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Sunday, January 16, 2011

The Penguin Dictionary of Curious and Interesting Numbers (Kindle Ebook)

I'm not a big television person, but one of my favorite shows is Numbers. I love the idea of math being used to solve problems. If you also enjoy math and numbers, you may want to download this nicely geeky read for your kindle: The Penguin Dictionary of Curious and Interesting Numbers

Why was the number of Hardy's taxi significant? Why does Graham's number need its own notation? How many grains of sand would fill the universe? What is the connection between the Golden Ratio and sunflowers? Why is 999 more than a distress call? All these questions and a host more are answered in this fascinating book, which has now been newly revised, with nearly 200 extra entries and some 250 additions to the original entries. From minus one and its square root, via cyclic, weird, amicable, perfect, untouchable and lucky numbers, aliquot sequences, the Cattle problem, Pascal's triangle and the Syracuse algorithm, music, magic and maps, pancakes, polyhedra and palindromes, to numbers so large that they boggle the imagination, all you ever wanted to know about numbers is here. There is even a comprehensive index for those annoying occasions when you remember the name but can't recall the number.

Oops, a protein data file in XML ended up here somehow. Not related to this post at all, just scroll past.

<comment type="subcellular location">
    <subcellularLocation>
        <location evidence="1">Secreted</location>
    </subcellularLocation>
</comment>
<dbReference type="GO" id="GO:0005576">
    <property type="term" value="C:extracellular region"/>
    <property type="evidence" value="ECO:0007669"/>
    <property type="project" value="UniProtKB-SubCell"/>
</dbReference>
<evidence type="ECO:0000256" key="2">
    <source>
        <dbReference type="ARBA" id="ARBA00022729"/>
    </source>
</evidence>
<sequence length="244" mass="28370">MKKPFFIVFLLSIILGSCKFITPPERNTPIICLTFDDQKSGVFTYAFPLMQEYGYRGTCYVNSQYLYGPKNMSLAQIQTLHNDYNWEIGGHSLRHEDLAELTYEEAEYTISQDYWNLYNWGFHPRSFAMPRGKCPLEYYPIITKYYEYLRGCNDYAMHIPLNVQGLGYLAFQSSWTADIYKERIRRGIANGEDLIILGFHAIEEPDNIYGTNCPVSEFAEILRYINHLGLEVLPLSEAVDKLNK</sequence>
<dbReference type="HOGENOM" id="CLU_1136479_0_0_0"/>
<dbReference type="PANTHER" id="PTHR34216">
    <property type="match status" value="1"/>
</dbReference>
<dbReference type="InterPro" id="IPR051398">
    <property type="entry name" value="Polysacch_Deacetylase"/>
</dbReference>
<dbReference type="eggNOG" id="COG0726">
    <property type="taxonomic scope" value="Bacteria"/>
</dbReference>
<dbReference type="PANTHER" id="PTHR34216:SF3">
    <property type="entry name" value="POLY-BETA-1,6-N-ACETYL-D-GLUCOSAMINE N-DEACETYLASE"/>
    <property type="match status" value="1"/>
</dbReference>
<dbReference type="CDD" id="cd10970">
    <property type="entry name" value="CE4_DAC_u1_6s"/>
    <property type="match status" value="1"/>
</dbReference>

It's just shy of $10 in the Kindle store, and the reviews are positive. As one person says, "No recreational mathematician should be without it."

The Penguin Dictionary of Curious and Interesting Numbers

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